Tailoring cancer education and support programs for low-income, Primarily African American Cancer Survivors

Michelle Martin, Lori A. Pollack, Mary B. Evans, Judith Lee Smith, Polly Kratt, Heather Prayor-Patterson, Christopher D. Watson, Mark Dignan, Lydia C. Cheney, Maria Pisu, Amandiy Liwo, Sandral Hullett

Research output: Contribution to journalArticle

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Abstract

Purpose/Objectives: To identify the information and stress-management topics of most interest to low-income, predominantly African American cancer survivors. Research Approach: Descriptive, cross sectional. Setting: Outpatient oncology clinic in a public hospital in Birmingham, Alabama. Participants: 25 patients with cancer; 12 were men, 22 were African Americans, and 16 had a 12th-grade education or less. Methodologic Approach: Patients ranked potential topics to be included in an educational curriculum. Main Research Variables: Quantitative rankings of information and stress-management priorities. Findings: Learning about cancer, understanding cancer treatments, relieving cancer pain, and keeping well in mind and body were the most highly ranked topics among those offered within the American Cancer Society's I Can Cope curriculum, which also included supportive topics such as mobilizing social support. The preferred stress-management topics were humor therapy, music therapy, meditation, and relaxation; lower-ranked topics included pet therapy and art as therapy. Conclusions: Cancer survivors appear most interested in topics specific to their illness and treatment versus supportive topics. Stress management also received high rankings. Interpretation: Nurses have a key role in providing patient education and support. Tailoring education programs may better target specific needs and improve the quality of cancer care of underserved patients.

Original languageEnglish (US)
JournalOncology Nursing Forum
Volume38
Issue number1
DOIs
StatePublished - Jan 1 2011

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African Americans
Survivors
Education
Neoplasms
Information Management
Curriculum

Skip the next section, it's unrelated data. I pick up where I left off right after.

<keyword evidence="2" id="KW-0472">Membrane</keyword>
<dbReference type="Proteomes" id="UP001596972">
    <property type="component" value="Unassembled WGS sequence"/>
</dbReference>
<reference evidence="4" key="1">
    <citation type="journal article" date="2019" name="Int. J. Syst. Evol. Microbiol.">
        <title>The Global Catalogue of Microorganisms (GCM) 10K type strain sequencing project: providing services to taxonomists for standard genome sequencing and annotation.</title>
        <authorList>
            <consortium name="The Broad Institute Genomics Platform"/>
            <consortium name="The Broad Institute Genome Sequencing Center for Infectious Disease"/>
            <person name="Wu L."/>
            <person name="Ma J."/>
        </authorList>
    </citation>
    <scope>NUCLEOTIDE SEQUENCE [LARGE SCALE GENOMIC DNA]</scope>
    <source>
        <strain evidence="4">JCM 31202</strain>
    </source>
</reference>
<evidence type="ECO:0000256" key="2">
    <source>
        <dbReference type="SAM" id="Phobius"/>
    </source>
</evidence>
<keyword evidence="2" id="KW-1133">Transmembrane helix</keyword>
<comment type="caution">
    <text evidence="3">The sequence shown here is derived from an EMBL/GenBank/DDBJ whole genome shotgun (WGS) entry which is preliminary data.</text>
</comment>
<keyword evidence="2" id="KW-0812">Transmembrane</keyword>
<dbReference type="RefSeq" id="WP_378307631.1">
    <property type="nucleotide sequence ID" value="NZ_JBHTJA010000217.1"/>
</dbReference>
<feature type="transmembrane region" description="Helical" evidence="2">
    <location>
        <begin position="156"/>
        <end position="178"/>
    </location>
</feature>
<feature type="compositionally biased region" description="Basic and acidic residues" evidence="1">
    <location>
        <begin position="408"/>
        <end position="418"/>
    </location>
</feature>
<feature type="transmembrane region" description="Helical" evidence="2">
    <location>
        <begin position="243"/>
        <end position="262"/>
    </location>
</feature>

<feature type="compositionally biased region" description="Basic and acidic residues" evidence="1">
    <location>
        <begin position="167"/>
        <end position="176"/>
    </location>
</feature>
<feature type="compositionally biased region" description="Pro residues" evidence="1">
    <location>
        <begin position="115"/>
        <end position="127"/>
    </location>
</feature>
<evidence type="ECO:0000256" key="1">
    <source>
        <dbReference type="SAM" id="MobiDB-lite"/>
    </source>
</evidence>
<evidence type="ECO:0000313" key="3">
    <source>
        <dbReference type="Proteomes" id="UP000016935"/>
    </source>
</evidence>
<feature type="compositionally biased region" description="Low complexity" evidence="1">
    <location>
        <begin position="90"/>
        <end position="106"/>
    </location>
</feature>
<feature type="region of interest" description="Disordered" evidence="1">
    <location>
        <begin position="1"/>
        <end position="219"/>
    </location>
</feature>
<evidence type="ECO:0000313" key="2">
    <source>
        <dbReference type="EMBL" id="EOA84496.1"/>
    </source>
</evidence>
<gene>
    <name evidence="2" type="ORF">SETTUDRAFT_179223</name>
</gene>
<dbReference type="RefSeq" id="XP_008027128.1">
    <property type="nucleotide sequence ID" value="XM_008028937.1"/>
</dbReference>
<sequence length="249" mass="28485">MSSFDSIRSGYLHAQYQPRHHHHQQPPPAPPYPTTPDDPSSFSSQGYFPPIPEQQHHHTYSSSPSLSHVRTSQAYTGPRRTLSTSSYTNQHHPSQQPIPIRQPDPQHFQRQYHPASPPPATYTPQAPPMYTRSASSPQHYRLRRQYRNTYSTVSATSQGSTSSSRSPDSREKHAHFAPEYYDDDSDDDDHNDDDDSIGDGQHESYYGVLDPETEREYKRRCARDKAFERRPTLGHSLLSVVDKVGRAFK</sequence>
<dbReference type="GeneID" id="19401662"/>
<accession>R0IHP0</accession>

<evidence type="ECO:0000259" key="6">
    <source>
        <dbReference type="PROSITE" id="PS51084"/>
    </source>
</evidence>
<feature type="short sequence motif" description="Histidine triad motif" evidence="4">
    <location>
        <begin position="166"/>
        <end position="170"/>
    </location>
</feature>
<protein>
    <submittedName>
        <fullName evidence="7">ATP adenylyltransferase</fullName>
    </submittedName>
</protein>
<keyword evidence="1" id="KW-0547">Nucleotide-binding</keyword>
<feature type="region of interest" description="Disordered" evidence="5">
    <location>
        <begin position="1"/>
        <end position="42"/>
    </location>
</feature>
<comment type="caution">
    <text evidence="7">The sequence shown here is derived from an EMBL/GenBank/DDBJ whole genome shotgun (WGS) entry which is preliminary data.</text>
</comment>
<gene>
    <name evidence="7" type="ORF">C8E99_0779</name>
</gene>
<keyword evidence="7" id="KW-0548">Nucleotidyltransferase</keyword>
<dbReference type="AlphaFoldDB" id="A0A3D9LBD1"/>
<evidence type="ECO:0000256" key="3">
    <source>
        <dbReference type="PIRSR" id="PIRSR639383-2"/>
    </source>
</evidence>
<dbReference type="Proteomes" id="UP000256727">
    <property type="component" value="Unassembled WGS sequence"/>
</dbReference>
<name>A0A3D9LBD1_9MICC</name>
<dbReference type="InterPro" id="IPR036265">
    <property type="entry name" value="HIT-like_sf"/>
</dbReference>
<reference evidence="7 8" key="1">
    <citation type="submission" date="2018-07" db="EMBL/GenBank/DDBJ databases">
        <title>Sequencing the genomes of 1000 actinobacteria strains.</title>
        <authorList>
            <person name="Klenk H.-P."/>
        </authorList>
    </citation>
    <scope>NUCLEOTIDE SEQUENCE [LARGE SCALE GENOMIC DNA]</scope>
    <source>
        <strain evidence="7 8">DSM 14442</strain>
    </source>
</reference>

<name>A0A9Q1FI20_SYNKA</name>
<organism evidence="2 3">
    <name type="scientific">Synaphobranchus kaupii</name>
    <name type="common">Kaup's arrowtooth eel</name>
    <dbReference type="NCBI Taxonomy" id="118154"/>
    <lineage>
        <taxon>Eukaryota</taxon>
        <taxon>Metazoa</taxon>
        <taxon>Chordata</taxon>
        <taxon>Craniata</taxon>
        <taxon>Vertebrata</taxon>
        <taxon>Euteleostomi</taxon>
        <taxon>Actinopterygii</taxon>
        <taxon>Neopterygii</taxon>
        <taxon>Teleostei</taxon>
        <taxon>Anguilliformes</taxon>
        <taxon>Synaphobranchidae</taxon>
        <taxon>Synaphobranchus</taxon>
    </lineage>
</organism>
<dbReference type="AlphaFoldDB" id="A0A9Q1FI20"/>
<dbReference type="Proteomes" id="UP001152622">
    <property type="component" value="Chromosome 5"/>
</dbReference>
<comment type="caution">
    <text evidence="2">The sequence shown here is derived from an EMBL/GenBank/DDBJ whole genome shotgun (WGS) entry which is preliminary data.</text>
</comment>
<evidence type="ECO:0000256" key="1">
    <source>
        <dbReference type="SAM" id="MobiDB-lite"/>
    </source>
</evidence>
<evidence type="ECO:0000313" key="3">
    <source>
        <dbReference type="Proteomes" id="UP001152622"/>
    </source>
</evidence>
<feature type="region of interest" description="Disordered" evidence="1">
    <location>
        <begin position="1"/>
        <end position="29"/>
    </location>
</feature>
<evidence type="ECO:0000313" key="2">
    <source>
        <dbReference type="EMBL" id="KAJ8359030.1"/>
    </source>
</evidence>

Animal Assisted Therapy
Art Therapy
Music Therapy
Meditation
Wit and Humor
Quality of Health Care
Public Hospitals
Vulnerable Populations
Patient Education
Ambulatory Care Facilities
Research
Social Support
Therapeutics
Nurses

All Science Journal Classification (ASJC) codes

  • Oncology(nursing)

Cite this

Tailoring cancer education and support programs for low-income, Primarily African American Cancer Survivors. / Martin, Michelle; Pollack, Lori A.; Evans, Mary B.; Smith, Judith Lee; Kratt, Polly; Prayor-Patterson, Heather; Watson, Christopher D.; Dignan, Mark; Cheney, Lydia C.; Pisu, Maria; Liwo, Amandiy; Hullett, Sandral.

In: Oncology Nursing Forum, Vol. 38, No. 1, 01.01.2011.

Research output: Contribution to journalArticle

Martin, M, Pollack, LA, Evans, MB, Smith, JL, Kratt, P, Prayor-Patterson, H, Watson, CD, Dignan, M, Cheney, LC, Pisu, M, Liwo, A & Hullett, S 2011, 'Tailoring cancer education and support programs for low-income, Primarily African American Cancer Survivors', Oncology Nursing Forum, vol. 38, no. 1. https://doi.org/10.1188/11.ONF.E55-E59
Martin, Michelle ; Pollack, Lori A. ; Evans, Mary B. ; Smith, Judith Lee ; Kratt, Polly ; Prayor-Patterson, Heather ; Watson, Christopher D. ; Dignan, Mark ; Cheney, Lydia C. ; Pisu, Maria ; Liwo, Amandiy ; Hullett, Sandral. / Tailoring cancer education and support programs for low-income, Primarily African American Cancer Survivors. In: Oncology Nursing Forum. 2011 ; Vol. 38, No. 1.
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